• canine;
  • cell cycle;
  • mammary cancer;
  • p21/Cip1;
  • p53;
  • SIRT2;
  • tumour suppressor genes;
  • Wip1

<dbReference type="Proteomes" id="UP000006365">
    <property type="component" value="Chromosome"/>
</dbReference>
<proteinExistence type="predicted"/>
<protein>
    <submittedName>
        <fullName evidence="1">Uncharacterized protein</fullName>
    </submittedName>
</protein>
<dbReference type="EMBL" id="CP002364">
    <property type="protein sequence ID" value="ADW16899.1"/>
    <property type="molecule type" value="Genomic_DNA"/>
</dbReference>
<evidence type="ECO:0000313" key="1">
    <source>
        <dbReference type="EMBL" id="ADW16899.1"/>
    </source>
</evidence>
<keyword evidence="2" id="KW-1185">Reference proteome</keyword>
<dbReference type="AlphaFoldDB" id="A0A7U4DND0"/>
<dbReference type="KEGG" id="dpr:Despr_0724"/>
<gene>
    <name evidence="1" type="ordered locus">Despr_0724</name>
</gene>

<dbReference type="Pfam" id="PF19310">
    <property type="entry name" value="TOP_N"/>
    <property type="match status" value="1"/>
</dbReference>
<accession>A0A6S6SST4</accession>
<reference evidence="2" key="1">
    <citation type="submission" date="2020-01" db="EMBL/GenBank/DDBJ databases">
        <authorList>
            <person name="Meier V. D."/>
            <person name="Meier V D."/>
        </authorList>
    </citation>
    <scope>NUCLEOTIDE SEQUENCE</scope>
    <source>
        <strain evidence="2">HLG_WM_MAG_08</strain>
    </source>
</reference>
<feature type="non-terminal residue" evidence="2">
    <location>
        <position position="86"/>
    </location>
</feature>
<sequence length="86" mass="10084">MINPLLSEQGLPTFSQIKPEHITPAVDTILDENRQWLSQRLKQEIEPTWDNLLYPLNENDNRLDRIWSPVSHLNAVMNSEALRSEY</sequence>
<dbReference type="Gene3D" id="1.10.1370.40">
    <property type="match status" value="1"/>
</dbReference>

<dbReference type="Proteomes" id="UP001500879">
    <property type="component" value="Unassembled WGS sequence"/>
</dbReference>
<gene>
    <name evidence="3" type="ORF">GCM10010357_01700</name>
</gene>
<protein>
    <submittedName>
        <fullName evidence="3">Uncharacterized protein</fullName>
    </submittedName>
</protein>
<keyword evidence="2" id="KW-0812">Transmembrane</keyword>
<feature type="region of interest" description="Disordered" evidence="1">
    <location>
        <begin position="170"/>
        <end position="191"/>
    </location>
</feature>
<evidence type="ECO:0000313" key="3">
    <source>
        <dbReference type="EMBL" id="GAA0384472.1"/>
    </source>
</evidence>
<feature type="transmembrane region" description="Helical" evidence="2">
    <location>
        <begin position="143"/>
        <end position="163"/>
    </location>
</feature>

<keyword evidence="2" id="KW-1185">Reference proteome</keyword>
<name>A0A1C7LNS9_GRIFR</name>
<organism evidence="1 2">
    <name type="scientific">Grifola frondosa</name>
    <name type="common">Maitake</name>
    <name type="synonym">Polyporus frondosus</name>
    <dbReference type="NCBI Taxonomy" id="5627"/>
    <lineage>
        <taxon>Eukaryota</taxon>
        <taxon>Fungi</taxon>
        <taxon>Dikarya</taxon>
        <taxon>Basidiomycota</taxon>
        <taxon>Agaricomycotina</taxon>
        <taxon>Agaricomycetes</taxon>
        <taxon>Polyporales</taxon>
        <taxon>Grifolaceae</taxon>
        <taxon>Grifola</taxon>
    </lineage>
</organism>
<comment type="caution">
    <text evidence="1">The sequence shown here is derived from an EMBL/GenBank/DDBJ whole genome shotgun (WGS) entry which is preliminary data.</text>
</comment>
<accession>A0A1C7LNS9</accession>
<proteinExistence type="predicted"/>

We have characterized gene dysfunction in a cellular model of spontaneous canine mammary cancer by investigating specific gene defects in SIRT2 and p53 genes for comparative studies among canine tumour-derived cell lines. These genes and their downstream targets are involved in regulating gene silencing, cell cycle progression and prevention of senescence and apoptosis. Canine SIR2 reverse transcriptase–polymerase chain reaction amplicons were most homologous to human SIRT2 and revealed detectable transcripts in all cell lines. Canine SIRT2 contained non-conserved amino acid substitutions, representing mutations or allelic differences and interspecies differences. Sequence differences between individuals in p53 and SIRT2 were found in two cell lines including a stop codon in p53 and substitutions of conserved cysteine residues in the Zn2+-binding motif in SIRT2. Mutations in SIRT2 were coincident with expression of the p53 modulator, Wip1; a failure to activate p21/Cip1 and extended G2/M phase. A third cell line appeared to function normally in these two pathways and likely possesses other defects in proliferation-control genes. This data identify potentially important defects in pathways regulated by p53 and SIRT2 that modulate cell proliferation and integrate development, apoptosis and proliferative lifespan. These genes offer promising therapeutic targets, contributing to the transformed/immortalized phenotype in spontaneous canine mammary cancer.